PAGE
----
SATURDAY June 3rd Session 2: 12:00pm - 1:50pm
In this Panel we will elaborate on a policy that can tackle efficiently and effectively the rampant Social and Economic ills which have been afflicting humanity during its Industrial and Post-Industrial phase. Disentangling Privately creating values from Commonly created values is the key to the riddle for solving growing Income Inequality, the conundrum of running growing fiscal deficits and getting into unsustainable debt spirals, the insidious role of the F.I.RE sector, unemployment, unproductive taxation, extraction of natural resources, environmental pollution, affordable housing, ownership and development and maintenance of public infrastructure. Inspired by the seminal work of Henry George who in 1879 published his seminal work "Progress and Poverty", in an era very similar to ours (with vast technological advance and great creation of wealth in tandem with abject poverty) we will dig past the superficial and unproductive rhetorical approach of mainstream pundits and academics and solve the Gordian knot of local and global Economic and Social Justice through a program termed "Land Value Taxation" (LVT)
Chair/First Facilitator/Speaker First Name: 
Chair/First Facilitator/Speaker Last Name: 
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Speaker 1/Second Facilitator First Name: 
Speaker 1/Second Facilitator Last Name: 
Speaker 1/Second Facilitator Affiliation: 
Henry George School of Social Science
Speaker 1/Second Facilitator Biography: 
Marty Rowland is Chair of the Education Committee for the Henry George School of Social Science Board, frequent lecturer and educator on the economics of the commons. His specialty is expanding Georgist economic analysis into natural resource and public infrastructure management. Rowland is currently developing an ASTM Guide on infrastructure provision and upkeep that public executives will use to manage their city’s public services in a transparent and accountable way. He supports the idea that infrastructure is the 4th factor of production after LABOR, LAND, and CAPITAL; also, that society’s surplus wealth found in land, resource, and economic rents must (by ethical necessity) be invested in public services to further that wealth.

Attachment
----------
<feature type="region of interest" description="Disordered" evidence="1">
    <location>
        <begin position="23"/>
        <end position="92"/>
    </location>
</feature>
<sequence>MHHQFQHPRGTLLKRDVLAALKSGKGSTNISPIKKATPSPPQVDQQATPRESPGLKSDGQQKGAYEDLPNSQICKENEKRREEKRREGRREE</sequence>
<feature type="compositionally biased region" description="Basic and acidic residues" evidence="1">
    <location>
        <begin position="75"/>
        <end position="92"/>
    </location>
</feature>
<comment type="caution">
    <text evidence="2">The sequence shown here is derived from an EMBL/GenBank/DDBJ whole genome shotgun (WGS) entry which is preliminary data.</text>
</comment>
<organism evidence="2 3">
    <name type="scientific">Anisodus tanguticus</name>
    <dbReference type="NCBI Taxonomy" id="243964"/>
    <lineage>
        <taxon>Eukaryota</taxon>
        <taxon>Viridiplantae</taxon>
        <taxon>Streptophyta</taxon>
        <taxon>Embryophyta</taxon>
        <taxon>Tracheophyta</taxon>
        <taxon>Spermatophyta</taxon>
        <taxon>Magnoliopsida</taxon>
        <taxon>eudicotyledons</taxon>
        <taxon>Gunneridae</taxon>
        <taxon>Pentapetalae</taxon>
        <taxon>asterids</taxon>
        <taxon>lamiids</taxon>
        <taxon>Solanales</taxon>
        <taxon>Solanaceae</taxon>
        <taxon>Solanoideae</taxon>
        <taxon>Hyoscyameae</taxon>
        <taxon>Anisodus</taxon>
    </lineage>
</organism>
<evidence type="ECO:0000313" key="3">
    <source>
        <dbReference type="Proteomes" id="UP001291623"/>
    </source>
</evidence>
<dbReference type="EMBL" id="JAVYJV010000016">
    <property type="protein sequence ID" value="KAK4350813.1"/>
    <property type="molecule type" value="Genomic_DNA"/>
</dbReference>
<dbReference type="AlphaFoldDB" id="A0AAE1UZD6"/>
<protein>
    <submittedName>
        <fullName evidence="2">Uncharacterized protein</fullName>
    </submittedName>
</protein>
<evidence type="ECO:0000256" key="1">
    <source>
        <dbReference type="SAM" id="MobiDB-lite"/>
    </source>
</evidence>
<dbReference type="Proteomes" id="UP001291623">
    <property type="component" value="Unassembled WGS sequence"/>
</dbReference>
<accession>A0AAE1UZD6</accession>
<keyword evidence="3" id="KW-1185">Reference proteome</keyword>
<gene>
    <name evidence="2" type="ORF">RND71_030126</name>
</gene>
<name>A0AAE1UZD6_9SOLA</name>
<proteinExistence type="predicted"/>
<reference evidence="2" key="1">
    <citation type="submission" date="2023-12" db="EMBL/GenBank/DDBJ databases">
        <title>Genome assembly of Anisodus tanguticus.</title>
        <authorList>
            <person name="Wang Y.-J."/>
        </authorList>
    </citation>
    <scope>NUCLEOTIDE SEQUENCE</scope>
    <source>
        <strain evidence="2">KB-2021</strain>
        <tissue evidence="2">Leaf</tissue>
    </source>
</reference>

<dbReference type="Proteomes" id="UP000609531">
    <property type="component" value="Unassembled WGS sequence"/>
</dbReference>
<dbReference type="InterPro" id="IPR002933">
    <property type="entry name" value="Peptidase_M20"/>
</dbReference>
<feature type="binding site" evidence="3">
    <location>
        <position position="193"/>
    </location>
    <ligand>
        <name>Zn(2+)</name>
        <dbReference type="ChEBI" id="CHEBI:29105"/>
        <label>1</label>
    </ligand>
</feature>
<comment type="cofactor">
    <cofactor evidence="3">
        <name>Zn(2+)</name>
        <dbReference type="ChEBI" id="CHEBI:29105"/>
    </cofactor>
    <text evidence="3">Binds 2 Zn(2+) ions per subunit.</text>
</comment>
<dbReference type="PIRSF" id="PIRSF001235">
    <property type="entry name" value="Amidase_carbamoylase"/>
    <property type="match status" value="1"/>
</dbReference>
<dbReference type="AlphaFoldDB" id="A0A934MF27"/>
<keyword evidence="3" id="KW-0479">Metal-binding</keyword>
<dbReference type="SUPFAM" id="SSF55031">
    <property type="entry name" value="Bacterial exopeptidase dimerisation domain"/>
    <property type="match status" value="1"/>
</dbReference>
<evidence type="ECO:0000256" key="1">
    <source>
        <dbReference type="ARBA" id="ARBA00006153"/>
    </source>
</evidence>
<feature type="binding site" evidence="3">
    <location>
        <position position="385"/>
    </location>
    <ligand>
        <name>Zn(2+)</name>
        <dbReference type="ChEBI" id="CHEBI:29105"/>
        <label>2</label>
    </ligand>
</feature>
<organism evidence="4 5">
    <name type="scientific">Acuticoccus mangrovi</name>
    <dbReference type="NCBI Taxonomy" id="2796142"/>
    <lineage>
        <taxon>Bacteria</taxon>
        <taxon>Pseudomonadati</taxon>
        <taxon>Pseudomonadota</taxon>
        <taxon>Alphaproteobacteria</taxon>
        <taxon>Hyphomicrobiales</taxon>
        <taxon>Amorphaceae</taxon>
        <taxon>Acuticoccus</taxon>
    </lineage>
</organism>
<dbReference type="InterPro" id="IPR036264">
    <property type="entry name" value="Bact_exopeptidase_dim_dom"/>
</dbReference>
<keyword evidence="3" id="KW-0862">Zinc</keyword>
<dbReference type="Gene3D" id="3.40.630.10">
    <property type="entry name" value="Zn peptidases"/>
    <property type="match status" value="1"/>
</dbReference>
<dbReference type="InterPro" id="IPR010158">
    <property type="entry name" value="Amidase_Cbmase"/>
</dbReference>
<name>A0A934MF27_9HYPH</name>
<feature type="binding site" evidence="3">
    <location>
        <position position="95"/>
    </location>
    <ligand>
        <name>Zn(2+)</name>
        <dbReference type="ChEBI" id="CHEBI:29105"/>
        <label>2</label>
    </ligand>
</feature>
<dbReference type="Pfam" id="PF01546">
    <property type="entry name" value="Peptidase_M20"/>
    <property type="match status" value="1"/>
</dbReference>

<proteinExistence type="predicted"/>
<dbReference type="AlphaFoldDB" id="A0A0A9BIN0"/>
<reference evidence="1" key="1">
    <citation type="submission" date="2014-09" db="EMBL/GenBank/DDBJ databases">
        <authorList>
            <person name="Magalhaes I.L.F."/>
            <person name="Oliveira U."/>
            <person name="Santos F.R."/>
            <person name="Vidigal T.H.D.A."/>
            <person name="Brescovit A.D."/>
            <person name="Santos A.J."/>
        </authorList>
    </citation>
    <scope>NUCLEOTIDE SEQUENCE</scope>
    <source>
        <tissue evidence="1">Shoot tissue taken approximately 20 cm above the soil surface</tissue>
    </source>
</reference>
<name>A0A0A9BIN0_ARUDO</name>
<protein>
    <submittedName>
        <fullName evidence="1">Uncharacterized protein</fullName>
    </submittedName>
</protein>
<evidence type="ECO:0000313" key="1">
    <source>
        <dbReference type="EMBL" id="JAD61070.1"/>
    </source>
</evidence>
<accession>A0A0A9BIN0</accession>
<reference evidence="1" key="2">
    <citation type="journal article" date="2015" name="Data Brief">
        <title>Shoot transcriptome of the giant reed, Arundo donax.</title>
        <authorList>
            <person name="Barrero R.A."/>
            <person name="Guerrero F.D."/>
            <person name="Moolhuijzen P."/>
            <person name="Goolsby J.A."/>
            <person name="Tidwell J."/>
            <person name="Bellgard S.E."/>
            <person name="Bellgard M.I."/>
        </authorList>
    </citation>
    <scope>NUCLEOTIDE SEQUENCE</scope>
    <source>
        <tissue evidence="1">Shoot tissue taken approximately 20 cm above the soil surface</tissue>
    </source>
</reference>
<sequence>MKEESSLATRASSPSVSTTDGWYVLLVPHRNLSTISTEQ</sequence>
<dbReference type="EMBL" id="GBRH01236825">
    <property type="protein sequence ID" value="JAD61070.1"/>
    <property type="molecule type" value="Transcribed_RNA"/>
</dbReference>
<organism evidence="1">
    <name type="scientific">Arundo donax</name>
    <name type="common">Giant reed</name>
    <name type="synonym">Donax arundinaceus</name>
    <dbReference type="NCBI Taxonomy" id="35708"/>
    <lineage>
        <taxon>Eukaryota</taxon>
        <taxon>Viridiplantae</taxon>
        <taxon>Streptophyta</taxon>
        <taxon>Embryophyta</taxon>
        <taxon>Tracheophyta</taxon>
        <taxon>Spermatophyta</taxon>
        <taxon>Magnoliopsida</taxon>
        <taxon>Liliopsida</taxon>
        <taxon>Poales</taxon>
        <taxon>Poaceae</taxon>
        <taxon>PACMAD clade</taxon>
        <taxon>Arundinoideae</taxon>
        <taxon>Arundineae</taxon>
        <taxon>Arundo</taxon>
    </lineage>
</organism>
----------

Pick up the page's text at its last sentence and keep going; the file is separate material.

Speaker 2/Third Facilitator First Name: 
Speaker 2/Third Facilitator Last Name: 
Speaker 2/Third Facilitator Affiliation: 
University of California
Speaker 2/Third Facilitator Biography: 
He first read Henry George in High School. After he served in the S.W. Pacific during W.W. II, and afterwards got a Ph.D. in Economics at Berkeley, with a dissertation, "Land Speculation as an Obstacle to Ideal Allocation of Land." He has published many books and articles on land use, economics, taxation, and public policy. He has been a Professor of Economics at several Universities; a journalist with TIME, Inc.; a researcher with Resources for the Future, Inc.; the head of the British Columbia Institute for Economic Policy Analysis, which he founded; He consulted businesses and government agencies on economic issues and has been a frequent speaker on economic topics, domestic and foreign, and in political campaigns. He has been Professor of Economics at U.C. Riverside since 1976.
Panel/Workshop Organizer First Name: 
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